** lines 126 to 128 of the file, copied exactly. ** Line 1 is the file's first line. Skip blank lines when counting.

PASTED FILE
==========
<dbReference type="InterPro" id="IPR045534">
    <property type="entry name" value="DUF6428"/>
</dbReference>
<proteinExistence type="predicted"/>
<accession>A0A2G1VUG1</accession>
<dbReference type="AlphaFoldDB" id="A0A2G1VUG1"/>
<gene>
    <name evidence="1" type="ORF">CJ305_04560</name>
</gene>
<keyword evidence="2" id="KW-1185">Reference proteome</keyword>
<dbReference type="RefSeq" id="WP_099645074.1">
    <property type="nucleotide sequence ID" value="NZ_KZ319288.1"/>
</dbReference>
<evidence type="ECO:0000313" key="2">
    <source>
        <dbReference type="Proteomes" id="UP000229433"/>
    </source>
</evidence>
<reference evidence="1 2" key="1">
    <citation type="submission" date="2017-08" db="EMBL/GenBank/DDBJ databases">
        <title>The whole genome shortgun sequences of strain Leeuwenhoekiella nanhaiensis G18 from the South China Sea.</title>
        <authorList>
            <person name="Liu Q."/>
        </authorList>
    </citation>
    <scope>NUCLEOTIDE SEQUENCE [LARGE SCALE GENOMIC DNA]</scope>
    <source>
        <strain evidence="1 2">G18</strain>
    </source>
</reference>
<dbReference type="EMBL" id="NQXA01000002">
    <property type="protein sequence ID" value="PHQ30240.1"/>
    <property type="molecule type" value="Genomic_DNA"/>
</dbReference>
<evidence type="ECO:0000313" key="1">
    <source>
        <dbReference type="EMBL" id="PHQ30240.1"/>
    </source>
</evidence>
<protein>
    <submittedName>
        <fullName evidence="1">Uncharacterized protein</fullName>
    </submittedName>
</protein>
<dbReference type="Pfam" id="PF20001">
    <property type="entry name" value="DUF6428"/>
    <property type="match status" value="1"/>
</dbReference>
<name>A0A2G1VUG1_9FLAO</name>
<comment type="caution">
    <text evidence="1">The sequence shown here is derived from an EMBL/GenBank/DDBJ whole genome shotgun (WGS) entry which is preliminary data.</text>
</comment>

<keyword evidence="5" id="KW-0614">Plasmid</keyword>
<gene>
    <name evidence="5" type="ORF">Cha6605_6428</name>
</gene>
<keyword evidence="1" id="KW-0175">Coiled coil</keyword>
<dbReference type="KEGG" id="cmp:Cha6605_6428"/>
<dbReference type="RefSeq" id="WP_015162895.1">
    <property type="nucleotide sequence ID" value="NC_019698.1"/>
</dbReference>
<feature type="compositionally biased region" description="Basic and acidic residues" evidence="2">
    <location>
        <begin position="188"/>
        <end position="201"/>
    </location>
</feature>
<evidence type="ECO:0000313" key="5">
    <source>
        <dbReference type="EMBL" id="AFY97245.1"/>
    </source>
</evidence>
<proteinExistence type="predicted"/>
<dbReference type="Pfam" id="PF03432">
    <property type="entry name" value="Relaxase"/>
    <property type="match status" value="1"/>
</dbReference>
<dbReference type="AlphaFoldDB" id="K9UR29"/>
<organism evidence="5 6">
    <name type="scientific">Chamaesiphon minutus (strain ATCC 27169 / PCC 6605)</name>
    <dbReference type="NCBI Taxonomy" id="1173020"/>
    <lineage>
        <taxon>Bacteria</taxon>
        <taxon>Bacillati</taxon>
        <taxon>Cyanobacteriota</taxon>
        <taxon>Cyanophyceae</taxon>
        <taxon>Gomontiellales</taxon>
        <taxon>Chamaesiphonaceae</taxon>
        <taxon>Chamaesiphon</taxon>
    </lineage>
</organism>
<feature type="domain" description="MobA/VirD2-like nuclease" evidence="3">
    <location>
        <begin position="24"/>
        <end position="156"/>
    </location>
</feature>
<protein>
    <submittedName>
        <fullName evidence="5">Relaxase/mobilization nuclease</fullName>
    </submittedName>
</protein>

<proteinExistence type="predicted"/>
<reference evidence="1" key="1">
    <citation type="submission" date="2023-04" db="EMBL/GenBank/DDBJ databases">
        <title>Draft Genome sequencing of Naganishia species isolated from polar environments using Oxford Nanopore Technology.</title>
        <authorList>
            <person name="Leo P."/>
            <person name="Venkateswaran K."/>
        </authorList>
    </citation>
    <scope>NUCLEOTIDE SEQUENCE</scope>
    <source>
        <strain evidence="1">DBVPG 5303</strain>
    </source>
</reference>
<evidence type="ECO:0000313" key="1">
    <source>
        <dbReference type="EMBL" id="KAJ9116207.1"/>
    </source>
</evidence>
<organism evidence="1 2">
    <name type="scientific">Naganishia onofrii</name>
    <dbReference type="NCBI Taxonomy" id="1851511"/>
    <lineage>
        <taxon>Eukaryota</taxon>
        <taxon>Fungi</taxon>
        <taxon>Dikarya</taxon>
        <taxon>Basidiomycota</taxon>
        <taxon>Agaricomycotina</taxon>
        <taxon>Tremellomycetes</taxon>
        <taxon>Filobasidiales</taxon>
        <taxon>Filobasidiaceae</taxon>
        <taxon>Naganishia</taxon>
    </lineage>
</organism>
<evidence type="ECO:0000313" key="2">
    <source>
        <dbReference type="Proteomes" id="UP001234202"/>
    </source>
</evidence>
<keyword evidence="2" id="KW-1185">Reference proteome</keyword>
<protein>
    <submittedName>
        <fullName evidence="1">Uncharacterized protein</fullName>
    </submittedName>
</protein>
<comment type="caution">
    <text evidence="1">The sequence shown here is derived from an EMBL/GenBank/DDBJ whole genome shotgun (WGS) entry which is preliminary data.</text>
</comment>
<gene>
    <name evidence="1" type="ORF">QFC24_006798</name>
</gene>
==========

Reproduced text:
        <taxon>Eukaryota</taxon>
        <taxon>Fungi</taxon>
        <taxon>Dikarya</taxon>